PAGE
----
The tragic Charleston, S.C., church shooting, in which nine black worshipers were killed, allegedly by a Confederate-flag-supporting white supremacist, has unleashed a new battle over Southern culture. Confederate monuments have been defaced; leaders have demanded that emblems of the Confederacy be erased from license plates and public parks; schools in Texas, Louisiana and Alabama are struggling to defend their “rebel” mascots. Most predictably, pundits have renewed their characterization of Southern states as the ball and chain of America. If all those backward rednecks weren’t pulling us down, the story goes, the United States would be a progressive utopia, a bastion of economic and racial equality. “Much of what sets the United States apart from other countries today is actually Southern exceptionalism,” Politico contributor Michael Lind wrote this month in an essay called “How the South Skews America.” “I don’t mean this in a good way.”
This argument recapitulates an old, tired motif in American journalism that the South is the source of our nation’s social ills. It has been blamed for our obesity problem (“Why Are Southerners So Fat? ” Time asked in 2009), persistent poverty (“The South Is Essentially A Solid, Grim Block Of Poverty,” the Huffington Post asserted in 2014) and general stupidity (“What’s Wrong with the South?” the Atlantic scoffed in 2009). This time, in the wake of the church shooting, the states of the old Confederacy have become a national scapegoat for the racism that underpinned the massacre. If only they would secede again, Lind and others suggest, the nation would largely be free from endemic prejudice, zealotry and racist violence.
Not even close. These crude regional stereotypes ignore the deep roots such social ills have in our shared national history and culture. If, somehow, the South became its own country, the Northeast would still be a hub of racially segregated housing and schooling, the West would still be a bastion of prejudicial laws that put immigrants and black residents behind bars at higher rates than their white neighbors and the Midwest would still be full of urban neighborhoods devastated by unemployment, poverty and crime. How our social problems manifest regionally is a matter of degree, not kind — they infect every region of the country.
In fact, many of the racial injustices we associate with the South are actually worse in the North. Housing segregation between black and white residents, for instance, is most pervasive above the Mason-Dixon line. Of America’s 25 most racially segregated metropolitan areas, just five are in the South; Northern cities — Detroit, Milwaukee and New York — top the list. Segregation in Northern metro areas has declined a bit since 1990, but an analysis of 2010 census data found that Detroit’s level of segregation, for instance, is nearly twice as high as Charleston’s.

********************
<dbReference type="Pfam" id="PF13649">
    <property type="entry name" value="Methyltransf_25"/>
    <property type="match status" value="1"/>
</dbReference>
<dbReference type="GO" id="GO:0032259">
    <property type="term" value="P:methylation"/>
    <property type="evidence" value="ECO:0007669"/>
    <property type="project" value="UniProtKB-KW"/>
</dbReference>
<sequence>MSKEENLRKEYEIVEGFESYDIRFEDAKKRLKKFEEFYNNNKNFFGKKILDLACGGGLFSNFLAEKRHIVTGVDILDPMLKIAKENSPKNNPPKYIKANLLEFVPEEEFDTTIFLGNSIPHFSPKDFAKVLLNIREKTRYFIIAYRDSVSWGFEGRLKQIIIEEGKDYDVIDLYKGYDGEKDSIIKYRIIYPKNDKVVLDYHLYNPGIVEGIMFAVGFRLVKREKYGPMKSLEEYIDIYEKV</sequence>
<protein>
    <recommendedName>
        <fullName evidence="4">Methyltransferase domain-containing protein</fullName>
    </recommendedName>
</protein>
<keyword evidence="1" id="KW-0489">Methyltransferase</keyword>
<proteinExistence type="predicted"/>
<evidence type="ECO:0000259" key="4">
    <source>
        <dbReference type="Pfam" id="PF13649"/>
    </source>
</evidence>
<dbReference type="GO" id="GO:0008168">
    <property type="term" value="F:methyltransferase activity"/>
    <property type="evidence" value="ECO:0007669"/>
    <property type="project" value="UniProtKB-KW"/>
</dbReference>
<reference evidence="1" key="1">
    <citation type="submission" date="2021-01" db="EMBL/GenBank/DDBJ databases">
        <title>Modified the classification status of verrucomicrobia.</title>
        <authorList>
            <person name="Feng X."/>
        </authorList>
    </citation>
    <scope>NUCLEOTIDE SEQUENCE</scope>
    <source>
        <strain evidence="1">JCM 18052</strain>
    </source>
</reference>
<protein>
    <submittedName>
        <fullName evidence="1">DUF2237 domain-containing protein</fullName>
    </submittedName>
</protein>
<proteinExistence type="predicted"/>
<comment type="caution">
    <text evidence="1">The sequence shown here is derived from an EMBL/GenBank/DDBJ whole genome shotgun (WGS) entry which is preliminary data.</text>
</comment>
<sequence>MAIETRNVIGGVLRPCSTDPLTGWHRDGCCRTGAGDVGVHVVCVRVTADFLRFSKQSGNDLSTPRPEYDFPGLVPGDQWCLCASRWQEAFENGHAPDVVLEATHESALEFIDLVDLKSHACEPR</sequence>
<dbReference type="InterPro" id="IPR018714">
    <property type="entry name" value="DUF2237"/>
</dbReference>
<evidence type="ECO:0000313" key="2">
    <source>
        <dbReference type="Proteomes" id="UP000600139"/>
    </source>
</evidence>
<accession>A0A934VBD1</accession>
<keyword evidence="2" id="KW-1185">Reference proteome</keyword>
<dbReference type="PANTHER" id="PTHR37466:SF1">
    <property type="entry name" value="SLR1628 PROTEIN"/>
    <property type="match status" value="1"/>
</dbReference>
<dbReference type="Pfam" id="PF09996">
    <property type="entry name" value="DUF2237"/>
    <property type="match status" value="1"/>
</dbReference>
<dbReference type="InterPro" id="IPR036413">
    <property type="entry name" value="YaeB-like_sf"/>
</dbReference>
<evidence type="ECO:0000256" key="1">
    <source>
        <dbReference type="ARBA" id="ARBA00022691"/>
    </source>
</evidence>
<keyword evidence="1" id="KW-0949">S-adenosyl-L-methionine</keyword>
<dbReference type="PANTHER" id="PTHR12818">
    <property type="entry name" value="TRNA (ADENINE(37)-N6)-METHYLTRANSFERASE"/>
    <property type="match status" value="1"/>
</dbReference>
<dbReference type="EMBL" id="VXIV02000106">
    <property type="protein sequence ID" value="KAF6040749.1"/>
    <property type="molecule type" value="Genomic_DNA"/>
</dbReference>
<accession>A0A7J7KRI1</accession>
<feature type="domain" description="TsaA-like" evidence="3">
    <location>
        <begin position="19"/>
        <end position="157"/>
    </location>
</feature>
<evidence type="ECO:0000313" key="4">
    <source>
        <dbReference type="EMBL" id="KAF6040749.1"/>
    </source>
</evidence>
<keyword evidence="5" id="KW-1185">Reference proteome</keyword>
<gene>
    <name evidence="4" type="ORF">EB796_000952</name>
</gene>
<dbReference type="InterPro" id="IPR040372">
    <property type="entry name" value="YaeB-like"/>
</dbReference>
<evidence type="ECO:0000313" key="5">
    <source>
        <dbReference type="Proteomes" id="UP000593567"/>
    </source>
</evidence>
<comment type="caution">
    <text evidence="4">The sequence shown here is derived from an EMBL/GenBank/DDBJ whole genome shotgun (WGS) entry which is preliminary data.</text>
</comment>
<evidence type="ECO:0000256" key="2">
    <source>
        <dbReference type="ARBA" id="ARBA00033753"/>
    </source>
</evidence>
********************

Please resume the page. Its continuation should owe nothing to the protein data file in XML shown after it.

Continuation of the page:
The division between black and white neighborhoods in the North is a result of a poisonous mix of racist public policies and real estate practices that reigned unchecked for decades. Until the mid-20th century, federal homeownership programs made it difficult for black Americans to get mortgages and fueled the massive growth of whites-only suburbs. Real estate agents openly discriminated against black aspiring homeowners, refusing to show them houses in predominately white communities.
When all else failed, white Northerners attacked blacks who attempted to cross the color line, using tactics we typically associate with the Jim Crow South. They threw bricks through the windows of their black neighbors’ homes, firebombed an integrated apartment building and beat black residents in the streets. In Detroit, to name one example, whites launched more than 200 attacks on black homeowners between 1945 and 1965. In Levittown, Pa., hundreds of angry whites gathered in front of the home of the first black family to move there and threw rocks through the windows. Racists burned crosses in the yards of the few white neighbors who welcomed the new family. That violence occurred in 1957, the same year whites in Little Rock attacked black students integrating Central High School, yet it’s that story — of racial bias in the South — that dominates our narrative of America’s civil rights struggle.
Passage of the Fair Housing Act in 1968 didn’t eliminate racist real estate practices. A recent National Fair Housing Alliance investigation found that in 87 percent of test cases, agents steered customers to neighborhoods where existing homeowners were predominantly of the customers’ own race. And while Southern states are home to a larger portion of the nation’s minority residents, nearly half of all fair-housing complaints during the 2012-2013 fiscal year were filed in the Northeast and the Midwest.